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Bill Extends Unemployment Benefits To Locked Out Workers

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An image from the Safeway lockout in 1996 (credit: CBS)

An image from the Safeway lockout in 1996 (credit: CBS)

DENVER (CBS4) – Unions and businesses are going to battle at the state Capitol over a bill that would extend unemployment benefits to certain workers in labor disputes.

Approximately 17,000 grocery workers are unionized in Colorado and their contract negotiations are coming up in the next 12 months. The last major grocery strike was nearly 20 years ago, but if the bill passes, companies lose a big bargaining chip.

In May 1996 thousands of King Soopers workers walked off the job. Safeway was negotiating with the same union and knew its leverage would be lost once King Soopers settled, so it locked out workers to put pressure on the union. Things got ugly. Now, under the bill at the Capitol, they could get a lot more costly.

“What this bill about is establishing fairness in our statutes,” said Rep. Dominick Moreno, D-Commerce City.

Moreno is sponsoring the bill that would make any employees locked out eligible for unemployment benefits.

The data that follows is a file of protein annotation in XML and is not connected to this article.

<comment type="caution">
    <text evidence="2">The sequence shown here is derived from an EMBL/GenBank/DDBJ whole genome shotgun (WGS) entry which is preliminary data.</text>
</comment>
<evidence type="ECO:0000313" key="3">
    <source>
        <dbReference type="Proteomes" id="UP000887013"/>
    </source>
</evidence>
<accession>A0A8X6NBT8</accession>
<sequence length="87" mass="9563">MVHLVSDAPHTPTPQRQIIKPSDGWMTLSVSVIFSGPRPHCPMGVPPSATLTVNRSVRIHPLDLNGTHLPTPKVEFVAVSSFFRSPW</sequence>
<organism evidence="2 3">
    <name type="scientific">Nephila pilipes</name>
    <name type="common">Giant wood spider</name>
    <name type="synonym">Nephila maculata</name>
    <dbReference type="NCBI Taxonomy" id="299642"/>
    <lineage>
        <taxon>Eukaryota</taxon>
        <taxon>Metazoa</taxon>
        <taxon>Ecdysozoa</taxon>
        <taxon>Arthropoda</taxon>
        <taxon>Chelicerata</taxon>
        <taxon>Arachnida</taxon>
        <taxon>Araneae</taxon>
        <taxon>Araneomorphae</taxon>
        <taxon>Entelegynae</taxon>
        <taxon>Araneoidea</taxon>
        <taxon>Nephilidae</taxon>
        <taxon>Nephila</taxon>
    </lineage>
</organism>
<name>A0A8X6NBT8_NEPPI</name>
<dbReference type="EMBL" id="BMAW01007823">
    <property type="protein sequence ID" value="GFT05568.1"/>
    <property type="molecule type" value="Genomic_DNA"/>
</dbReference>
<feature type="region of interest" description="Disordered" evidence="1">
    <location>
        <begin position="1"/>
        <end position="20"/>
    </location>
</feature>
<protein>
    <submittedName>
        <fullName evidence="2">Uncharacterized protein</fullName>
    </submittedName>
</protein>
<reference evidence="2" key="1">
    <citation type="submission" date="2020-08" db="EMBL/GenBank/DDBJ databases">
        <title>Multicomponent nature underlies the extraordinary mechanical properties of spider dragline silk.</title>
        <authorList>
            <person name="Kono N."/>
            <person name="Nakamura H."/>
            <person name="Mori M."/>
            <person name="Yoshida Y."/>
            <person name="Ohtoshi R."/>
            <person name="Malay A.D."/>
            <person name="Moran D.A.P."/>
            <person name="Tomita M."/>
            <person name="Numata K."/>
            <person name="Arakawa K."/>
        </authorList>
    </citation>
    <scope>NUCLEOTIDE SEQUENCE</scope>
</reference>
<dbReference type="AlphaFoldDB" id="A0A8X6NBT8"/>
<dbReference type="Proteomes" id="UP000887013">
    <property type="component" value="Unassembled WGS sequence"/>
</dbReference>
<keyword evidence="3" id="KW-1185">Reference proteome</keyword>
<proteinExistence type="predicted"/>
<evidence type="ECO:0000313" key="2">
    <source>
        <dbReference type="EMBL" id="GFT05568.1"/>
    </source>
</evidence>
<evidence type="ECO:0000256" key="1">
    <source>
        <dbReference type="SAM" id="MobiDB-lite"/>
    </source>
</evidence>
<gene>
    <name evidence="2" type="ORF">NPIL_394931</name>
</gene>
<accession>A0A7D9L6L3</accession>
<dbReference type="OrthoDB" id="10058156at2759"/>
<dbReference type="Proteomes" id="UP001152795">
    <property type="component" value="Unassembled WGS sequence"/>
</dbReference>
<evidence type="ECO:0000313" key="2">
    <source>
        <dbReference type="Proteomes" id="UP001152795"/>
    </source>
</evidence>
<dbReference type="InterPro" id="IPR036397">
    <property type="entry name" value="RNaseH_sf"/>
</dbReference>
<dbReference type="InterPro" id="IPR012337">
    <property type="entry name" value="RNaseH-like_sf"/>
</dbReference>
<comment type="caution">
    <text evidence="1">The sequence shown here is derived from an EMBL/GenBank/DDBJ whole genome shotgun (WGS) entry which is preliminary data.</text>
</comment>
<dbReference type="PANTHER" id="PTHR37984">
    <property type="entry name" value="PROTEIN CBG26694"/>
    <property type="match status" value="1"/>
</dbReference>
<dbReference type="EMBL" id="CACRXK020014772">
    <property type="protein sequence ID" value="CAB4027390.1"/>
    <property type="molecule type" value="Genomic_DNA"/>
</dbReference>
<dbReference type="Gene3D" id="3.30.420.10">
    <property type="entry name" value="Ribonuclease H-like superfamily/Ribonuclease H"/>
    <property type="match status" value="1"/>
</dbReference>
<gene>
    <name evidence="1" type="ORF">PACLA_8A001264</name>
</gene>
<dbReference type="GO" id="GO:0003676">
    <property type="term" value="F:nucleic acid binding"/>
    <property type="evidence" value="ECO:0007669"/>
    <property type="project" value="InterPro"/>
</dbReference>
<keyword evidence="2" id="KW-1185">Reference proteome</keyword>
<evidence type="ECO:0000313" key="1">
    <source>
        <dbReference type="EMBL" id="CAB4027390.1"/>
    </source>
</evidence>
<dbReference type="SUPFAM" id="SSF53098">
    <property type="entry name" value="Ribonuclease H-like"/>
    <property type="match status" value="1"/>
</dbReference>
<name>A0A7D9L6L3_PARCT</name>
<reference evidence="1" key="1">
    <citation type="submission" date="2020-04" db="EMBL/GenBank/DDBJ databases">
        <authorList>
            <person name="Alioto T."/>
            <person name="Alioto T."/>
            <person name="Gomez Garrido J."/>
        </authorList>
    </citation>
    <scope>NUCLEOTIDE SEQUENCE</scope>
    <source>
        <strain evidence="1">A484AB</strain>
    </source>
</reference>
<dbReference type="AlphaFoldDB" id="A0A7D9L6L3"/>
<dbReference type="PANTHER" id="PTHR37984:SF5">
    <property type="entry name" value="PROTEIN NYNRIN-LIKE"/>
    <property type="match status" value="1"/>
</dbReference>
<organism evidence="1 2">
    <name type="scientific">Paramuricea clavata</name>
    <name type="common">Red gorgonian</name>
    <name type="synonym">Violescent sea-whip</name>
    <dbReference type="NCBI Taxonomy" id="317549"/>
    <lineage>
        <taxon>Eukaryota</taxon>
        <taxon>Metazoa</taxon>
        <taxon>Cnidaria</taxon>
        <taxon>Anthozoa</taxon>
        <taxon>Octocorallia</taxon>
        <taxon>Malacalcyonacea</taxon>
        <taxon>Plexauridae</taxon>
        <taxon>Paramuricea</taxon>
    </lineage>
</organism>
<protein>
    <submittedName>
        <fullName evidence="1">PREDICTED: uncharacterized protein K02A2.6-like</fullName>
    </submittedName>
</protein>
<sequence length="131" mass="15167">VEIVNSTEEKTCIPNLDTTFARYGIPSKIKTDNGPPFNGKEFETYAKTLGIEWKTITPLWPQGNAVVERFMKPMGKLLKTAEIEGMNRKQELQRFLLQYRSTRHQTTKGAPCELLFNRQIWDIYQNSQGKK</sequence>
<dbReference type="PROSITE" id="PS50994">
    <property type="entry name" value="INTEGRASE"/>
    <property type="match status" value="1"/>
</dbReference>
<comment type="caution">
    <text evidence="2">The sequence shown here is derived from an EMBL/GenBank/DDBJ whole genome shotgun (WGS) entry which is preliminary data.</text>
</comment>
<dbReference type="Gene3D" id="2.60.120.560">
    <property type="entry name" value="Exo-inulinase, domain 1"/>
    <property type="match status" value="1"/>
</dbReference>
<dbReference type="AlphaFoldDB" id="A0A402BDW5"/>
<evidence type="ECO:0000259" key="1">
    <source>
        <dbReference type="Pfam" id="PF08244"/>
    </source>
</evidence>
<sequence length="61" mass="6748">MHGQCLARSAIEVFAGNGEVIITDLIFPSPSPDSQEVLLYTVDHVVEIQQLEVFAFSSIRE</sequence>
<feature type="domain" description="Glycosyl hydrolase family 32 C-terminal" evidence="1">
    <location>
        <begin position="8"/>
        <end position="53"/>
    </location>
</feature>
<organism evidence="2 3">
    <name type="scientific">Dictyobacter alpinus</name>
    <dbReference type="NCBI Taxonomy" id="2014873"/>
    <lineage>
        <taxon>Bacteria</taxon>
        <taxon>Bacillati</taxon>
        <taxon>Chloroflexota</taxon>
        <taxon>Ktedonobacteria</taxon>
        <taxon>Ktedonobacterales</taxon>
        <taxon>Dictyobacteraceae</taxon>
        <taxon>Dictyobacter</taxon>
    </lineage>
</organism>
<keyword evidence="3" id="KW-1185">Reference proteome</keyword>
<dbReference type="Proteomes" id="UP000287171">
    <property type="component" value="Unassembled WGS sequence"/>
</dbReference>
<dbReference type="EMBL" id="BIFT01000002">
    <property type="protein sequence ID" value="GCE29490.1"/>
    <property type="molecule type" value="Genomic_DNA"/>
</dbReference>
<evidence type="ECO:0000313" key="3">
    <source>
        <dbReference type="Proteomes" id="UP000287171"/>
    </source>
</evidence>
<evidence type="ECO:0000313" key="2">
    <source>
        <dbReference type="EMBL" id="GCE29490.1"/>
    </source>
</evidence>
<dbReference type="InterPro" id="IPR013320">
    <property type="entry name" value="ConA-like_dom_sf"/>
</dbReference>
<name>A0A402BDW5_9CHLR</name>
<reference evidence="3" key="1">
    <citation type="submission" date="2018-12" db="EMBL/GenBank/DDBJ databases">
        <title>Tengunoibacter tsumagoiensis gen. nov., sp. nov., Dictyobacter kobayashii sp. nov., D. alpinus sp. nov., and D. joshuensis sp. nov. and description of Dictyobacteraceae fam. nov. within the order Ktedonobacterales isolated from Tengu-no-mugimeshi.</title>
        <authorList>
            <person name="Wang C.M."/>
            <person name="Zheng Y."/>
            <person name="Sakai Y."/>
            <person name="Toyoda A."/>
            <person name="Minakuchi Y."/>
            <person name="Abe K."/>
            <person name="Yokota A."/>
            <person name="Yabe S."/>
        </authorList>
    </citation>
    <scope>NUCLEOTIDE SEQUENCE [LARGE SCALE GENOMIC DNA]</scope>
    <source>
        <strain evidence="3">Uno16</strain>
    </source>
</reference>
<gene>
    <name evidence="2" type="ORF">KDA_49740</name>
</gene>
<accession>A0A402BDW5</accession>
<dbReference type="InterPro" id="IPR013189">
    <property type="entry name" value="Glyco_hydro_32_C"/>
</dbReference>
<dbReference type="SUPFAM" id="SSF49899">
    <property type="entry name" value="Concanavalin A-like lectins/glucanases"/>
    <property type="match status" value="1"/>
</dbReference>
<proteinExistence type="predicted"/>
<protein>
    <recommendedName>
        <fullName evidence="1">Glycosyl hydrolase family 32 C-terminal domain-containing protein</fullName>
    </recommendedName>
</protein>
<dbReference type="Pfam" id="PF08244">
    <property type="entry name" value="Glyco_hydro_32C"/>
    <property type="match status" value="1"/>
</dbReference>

“This is really about working families and making sure that if they are unemployed at no fault of their own, that they are eligible for unemployment benefits,” Moreno said.

But businesses — from grocers to hospitals to builders — argue unemployment benefits are not for union members waiting for contract settlements. They say if a union decides to strike one company in coordinated bargaining, it should expect a lockout by the other.

“If this bill were to go through and the law were to change, basically it gives the advantage to unions because they don’t have a whole lot to lose if they strike and then the employees are locked out because you and I will be paying unemployment benefits,” Diane Mulligan with the Colorado Retail Council said.

“It’s an employer decision to lock workers out, and by putting these people out on streets without a way to pay their mortgage, feed their children and families, they’re essentially driving those individuals to public assistance for however long that strike is taking place,” Phil Hayes with Colorado AFL-CIO said.

The 1996 strike lasted three months, which has some lawmakers worried. If the unemployment trust fund — already operating on borrowed money — is drawn down too far, the state would have to raise rates on all employers.

“So now every business is now affected by the contract dispute, per se, between one employer and their employee organization,” said Rep. Brian Delgrosso, R-Loveland.

The bill passed the House one week after being introduced, but it’s not clear if Gov. John Hickenlooper will sign it. His office would only say he’s hopeful a compromise can be reached that all sides can live with. Former Gov. Bill Ritter, also a Democrat, vetoed a similar bill.

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